December 11, 2021 - 5:31 am Reply
    • Leighton

      Thanks Rebecca, it’s been just as touching to read everyone’s replies. I wonder what Ken would have made of all this, he didn’t even live to see the start of the internet age. Hope December life is treating you well in L.A. in the run up to Christmas.

      December 11, 2021 - 8:23 am Reply
  • salsaworldtraveler

    Your grandfather was a remarkable man Leighton. I enjoyed reading his story and the ones on others buried in this cemetery. Revisiting our ancestors is a way to examine our own place in eternity.

    December 11, 2021 - 9:39 am Reply
    • Leighton

      Thanks for taking an interest in this John. It’s amazing to think that my grandfather grew up in a London that, for the most part , barely exists anymore. I can’t help but wonder what he would make of WiFi, social media, mobile phones, the coronavirus. Hope December is treating you well in the run up to Christmas.

      December 11, 2021 - 11:23 am Reply
  • WanderingCanadians

    I’m such a fan of old cemeteries too. It’s neat to wander down the rows and read the family names and dates. How lovely to go on a mission to find your grandfather’s grave. He sounds like such an interesting man.

    December 11, 2021 - 1:42 pm Reply
    • Leighton

      Thanks guys for taking the time to read this article. I’m encouraged by how many readers also like exploring old cemeteries. Not so “weird” after all I guess.

      December 11, 2021 - 2:28 pm Reply
  • Monkey's Tale

    What a wonderful tribute to your grandfather and interesting stories of others who were buried there. Maggie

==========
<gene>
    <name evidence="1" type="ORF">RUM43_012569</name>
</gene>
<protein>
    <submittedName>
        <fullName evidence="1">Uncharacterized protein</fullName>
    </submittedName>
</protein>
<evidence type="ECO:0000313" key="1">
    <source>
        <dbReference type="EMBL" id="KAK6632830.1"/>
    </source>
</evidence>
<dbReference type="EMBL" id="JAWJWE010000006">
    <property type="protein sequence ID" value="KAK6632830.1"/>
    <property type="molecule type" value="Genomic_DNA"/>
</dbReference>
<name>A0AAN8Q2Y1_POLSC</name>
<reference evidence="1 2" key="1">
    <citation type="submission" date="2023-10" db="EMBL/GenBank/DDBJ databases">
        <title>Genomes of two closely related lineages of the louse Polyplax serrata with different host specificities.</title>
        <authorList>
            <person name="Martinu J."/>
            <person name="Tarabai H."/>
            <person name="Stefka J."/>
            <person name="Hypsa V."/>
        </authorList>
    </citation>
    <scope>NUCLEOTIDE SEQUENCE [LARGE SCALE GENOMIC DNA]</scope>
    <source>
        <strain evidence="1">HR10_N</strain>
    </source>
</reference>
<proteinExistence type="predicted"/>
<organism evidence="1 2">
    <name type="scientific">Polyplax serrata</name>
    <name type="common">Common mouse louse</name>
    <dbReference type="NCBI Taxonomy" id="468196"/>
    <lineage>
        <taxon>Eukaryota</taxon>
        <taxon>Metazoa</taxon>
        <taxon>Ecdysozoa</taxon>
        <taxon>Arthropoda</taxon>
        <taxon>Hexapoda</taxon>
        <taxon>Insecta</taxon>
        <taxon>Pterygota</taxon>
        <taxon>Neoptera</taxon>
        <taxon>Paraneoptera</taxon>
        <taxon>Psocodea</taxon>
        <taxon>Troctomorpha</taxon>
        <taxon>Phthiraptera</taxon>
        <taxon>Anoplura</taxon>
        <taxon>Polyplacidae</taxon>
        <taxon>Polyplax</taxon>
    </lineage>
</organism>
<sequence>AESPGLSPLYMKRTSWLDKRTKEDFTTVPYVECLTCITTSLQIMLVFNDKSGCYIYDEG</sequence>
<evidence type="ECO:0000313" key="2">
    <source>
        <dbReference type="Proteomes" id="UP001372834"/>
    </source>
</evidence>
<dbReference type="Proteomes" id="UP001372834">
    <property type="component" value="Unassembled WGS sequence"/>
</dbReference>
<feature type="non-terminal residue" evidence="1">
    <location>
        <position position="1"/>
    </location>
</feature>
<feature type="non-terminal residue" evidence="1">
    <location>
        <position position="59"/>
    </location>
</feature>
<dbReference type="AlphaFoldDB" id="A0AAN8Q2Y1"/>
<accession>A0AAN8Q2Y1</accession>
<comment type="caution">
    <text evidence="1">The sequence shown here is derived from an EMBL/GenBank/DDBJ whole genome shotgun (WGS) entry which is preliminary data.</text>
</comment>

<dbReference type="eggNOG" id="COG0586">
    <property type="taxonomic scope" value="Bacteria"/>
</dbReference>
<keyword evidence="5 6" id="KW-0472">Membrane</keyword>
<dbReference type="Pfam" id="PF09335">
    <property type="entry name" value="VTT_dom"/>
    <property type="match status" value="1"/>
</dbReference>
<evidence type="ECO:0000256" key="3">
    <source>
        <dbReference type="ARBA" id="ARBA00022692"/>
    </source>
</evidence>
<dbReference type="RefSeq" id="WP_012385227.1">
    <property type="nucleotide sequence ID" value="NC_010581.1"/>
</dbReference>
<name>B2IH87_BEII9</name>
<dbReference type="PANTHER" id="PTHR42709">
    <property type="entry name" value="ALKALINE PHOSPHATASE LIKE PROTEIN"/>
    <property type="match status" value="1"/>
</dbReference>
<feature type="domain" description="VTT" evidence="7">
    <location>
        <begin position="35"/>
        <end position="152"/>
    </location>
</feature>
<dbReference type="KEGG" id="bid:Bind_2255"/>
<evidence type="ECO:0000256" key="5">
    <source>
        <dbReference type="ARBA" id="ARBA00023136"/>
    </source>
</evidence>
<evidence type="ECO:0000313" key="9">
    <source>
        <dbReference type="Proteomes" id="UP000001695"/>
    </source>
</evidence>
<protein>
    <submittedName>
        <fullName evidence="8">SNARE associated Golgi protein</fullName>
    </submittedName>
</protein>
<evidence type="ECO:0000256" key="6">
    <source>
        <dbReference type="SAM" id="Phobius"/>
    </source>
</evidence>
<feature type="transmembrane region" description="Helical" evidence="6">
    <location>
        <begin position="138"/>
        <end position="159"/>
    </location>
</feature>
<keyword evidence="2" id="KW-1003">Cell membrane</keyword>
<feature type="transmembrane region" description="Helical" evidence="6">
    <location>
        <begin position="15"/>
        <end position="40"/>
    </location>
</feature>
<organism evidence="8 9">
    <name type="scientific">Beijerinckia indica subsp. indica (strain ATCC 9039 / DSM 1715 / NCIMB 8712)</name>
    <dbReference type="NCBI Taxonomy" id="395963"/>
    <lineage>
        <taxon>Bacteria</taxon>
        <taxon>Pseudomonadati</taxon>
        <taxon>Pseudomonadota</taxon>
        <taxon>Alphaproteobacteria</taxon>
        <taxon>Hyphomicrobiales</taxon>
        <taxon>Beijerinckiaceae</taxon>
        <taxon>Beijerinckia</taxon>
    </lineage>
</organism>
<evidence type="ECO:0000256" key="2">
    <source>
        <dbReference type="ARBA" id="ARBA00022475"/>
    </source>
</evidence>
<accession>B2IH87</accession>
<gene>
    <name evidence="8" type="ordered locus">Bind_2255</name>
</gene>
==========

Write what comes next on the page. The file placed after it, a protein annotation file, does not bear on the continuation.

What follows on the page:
December 11, 2021 - 7:38 pm Reply
    • Leighton

      Thank you so much for reading Maggie. Hope all is well with you and your family.

      December 11, 2021 - 7:48 pm Reply
  • Sustain | sustain-blog.com

    A good post. Thank you 🙏

    December 11, 2021 - 7:47 pm Reply
    • Leighton

      Thanks for reading!

      December 11, 2021 - 7:47 pm Reply
  • Travels Through My Lens

    Lovely memories which you poignantly described. I’m sure your grandfather would be proud of you. I can relate to your interest in graveyards, I visited one in The Cotswolds years ago and found it to be quite interesting. Thanks for sharing.

    December 11, 2021 - 9:21 pm Reply
    • Leighton

      Thanks a lot. I must have over a dozen cemeteries written up on these pages from over the years. And easily twelve more sitting in my photo folders awaiting a write up. Hopefully we’ll get a few more under our belt when/if we make it back to The UK in January. Highgate Cemetery in London is a biggie I’d love to see. Thanks for reading!

      December 12, 2021 - 8:51 am Reply
  • travelling_han